8. 8. Multiplicity of networks <ul><li>Official versus Unofficial </li></ul><ul><li>Examples </li></ul><ul><ul><li>Advice </li></ul></ul><ul><ul><ul><li>“ Who do you go to for advice?” </li></ul></ul></ul><ul><ul><ul><li>“ Who goes to you for advice?” </li></ul></ul></ul><ul><ul><li>Collaboration </li></ul></ul><ul><ul><ul><li>“ Who do you collaborate with?” </li></ul></ul></ul><ul><ul><ul><li>How do you collaborate (social media) </li></ul></ul></ul><ul><ul><li>Trust </li></ul></ul><ul><ul><ul><li>Who do you trust? </li></ul></ul></ul><ul><ul><li>Friendship </li></ul></ul><ul><ul><ul><li>Who is your friend? </li></ul></ul></ul><ul><ul><li>Conflict </li></ul></ul><ul><ul><ul><li>Who is a blocker or gatekeeper? </li></ul></ul></ul>
    9. 9. Who’s who in the Zoo <ul><li>We need tools for understanding who’s who in the zoo </li></ul><ul><ul><li>Understand the project background (strategy, objectives, aims) </li></ul></ul><ul><ul><li>Understand organisation background (people, culture, technology, capability) </li></ul></ul><ul><ul><li>Understand who is a primary, secondary and tertiary stakeholder or target for our project </li></ul></ul><ul><li>Social network analysis </li></ul><ul><ul><li>A way to look at the interactions & connections </li></ul></ul>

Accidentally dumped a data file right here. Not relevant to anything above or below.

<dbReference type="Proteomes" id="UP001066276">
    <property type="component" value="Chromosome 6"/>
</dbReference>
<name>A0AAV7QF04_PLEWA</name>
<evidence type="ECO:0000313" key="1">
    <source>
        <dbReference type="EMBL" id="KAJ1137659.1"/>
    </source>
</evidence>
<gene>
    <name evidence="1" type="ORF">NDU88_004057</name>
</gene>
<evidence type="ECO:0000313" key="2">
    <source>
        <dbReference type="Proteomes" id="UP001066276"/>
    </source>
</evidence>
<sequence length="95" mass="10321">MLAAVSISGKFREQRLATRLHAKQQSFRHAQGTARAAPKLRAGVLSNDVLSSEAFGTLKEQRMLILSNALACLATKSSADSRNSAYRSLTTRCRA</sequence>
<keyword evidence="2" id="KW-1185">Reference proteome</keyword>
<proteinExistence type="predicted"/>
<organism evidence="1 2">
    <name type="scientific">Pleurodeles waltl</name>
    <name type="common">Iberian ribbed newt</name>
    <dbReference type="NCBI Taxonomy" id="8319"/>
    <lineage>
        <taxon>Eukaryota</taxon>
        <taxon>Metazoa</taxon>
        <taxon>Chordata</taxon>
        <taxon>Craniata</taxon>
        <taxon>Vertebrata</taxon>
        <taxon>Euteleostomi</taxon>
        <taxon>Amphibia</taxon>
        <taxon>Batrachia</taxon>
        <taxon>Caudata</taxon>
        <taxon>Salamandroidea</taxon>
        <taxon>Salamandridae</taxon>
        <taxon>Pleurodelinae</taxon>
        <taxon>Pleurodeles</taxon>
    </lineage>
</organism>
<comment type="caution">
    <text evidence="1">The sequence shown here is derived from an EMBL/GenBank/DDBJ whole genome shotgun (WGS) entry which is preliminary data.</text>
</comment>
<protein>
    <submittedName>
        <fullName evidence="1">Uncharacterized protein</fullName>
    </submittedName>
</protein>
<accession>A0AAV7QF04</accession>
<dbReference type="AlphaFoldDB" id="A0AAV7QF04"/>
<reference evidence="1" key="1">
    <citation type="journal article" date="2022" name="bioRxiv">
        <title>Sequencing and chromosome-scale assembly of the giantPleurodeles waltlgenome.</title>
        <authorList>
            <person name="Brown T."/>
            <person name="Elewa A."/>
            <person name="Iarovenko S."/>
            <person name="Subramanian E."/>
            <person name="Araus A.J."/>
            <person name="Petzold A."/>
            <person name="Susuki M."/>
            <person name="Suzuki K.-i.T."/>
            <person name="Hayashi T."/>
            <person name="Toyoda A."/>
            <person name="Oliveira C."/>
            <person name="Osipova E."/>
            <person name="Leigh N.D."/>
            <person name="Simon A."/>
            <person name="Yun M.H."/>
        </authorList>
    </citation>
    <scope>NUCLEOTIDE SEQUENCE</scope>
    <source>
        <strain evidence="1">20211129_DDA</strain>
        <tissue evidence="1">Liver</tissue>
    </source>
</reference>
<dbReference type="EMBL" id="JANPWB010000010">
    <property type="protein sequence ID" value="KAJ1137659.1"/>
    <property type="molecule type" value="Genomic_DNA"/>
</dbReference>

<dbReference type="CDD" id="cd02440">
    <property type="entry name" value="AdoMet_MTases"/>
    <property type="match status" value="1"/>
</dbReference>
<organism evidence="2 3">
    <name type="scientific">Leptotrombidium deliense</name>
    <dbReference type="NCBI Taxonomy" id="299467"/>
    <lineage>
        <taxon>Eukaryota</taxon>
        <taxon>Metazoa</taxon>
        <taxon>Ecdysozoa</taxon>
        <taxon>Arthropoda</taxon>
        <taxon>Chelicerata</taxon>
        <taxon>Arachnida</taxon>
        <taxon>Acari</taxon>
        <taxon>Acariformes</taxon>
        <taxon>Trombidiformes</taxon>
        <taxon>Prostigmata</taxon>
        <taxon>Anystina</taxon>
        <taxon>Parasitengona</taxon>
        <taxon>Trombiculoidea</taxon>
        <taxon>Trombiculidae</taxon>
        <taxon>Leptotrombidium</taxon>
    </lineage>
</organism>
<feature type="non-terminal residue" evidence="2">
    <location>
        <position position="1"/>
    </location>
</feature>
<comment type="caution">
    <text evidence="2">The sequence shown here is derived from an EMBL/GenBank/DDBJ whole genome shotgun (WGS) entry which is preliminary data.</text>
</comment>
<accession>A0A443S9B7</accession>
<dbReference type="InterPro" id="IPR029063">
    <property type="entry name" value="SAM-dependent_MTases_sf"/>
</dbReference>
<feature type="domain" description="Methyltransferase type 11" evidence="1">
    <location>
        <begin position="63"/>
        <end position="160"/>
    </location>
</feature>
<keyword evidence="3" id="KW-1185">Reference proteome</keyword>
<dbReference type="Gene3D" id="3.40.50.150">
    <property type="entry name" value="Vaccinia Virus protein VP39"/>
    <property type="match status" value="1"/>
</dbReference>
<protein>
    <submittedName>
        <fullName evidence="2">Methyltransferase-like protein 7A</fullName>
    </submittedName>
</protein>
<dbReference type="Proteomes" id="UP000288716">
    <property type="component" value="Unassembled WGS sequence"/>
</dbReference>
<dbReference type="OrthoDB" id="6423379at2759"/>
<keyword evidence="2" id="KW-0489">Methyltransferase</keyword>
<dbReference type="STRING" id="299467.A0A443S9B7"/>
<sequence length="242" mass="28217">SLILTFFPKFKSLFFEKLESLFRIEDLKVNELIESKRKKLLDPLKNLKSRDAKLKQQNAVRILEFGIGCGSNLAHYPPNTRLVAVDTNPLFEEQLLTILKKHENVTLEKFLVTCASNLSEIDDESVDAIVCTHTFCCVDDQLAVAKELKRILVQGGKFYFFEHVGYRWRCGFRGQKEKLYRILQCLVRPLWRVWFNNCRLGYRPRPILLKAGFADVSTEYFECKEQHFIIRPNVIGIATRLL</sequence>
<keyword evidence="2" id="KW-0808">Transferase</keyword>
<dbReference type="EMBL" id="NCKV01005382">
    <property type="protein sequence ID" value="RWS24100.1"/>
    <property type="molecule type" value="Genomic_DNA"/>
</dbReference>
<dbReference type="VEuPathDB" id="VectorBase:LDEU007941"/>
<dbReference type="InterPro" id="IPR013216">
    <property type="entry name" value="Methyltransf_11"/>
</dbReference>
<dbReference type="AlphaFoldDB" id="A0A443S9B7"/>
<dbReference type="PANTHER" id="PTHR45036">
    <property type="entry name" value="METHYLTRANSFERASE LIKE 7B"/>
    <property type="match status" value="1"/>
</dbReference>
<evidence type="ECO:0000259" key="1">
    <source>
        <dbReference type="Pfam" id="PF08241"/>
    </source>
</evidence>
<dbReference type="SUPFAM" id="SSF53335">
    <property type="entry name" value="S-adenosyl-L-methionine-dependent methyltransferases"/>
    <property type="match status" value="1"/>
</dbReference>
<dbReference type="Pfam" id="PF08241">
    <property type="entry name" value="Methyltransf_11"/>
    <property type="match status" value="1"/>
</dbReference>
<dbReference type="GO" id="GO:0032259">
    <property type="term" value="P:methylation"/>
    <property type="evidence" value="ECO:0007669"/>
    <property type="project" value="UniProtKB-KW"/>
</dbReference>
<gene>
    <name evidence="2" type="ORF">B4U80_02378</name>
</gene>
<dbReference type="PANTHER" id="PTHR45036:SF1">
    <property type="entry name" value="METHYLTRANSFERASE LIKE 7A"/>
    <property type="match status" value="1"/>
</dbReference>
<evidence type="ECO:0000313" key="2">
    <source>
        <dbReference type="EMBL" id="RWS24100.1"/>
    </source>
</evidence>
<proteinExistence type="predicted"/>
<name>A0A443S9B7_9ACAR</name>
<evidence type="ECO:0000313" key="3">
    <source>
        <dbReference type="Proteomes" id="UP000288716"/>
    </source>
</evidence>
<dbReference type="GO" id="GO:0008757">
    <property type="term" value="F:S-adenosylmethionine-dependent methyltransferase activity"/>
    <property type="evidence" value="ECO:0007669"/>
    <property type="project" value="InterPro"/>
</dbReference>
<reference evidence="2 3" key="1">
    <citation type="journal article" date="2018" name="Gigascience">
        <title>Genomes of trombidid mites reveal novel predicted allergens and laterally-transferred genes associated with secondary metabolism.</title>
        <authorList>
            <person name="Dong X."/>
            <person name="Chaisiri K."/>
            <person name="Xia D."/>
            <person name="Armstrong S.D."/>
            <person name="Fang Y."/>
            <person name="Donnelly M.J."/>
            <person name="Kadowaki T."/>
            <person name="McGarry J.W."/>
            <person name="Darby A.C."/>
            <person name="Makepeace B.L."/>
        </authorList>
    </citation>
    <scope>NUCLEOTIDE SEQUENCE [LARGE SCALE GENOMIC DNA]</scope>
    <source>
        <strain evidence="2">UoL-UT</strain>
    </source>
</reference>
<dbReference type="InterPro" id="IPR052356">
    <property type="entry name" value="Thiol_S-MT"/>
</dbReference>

10. 10. So what is Social Networking Analysis? <ul><ul><li>Set of mathematical, graphical and theoretical tools for modelling networks and their structures </li></ul></ul><ul><ul><li>A lens for understanding the social world in a relational way </li></ul></ul><ul><ul><li>Maps and measures relationships and flows between people, groups, organizations, computers, web sites, and other information/knowledge processing entities </li></ul></ul>
    11. 11. How Kevin Bacon Cured Cancer
    12. 12. The Oracle of Bacon What’s the Kevin Bacon number of Robert Di Nero? Or in social networks language: What is the shortest path between Robert De Niro and Kevin Bacon?
    13. 13. Obama & Me Me & Obama = 3 Degrees
    14. 14. Relevance to BAs <ul><li>Need to identify stakeholders and entities </li></ul><ul><li>Identifying stakeholders in the project and my relationship with them </li></ul><ul><li>Once I’ve identified who I can then understand when I need to involve them in what activities during the project </li></ul><ul><li>Projects happen within organisations </li></ul><ul><ul><ul><li>Leadership & Power , Organisational Culture & Climate </li></ul></ul></ul><ul><li>What governance models to involve the right people </li></ul>What happens when we view these through the lens of social network analysis
    15. 15. Understanding Social Networks <ul><li>To understand networks and their participants, we evaluate the location of actors in the network </li></ul><ul><li>These measures give us insight into the various roles and groupings in a network </li></ul><ul><li>Gives insight into: </li></ul><ul><ul><li>who are the connectors, experts, leaders, bridges, isolates? </li></ul></ul><ul><ul><li>where are the clusters and who is in them? </li></ul></ul><ul><ul><li>who is in the core or hub? </li></ul></ul><ul><ul><li>who is on the periphery? </li></ul></ul>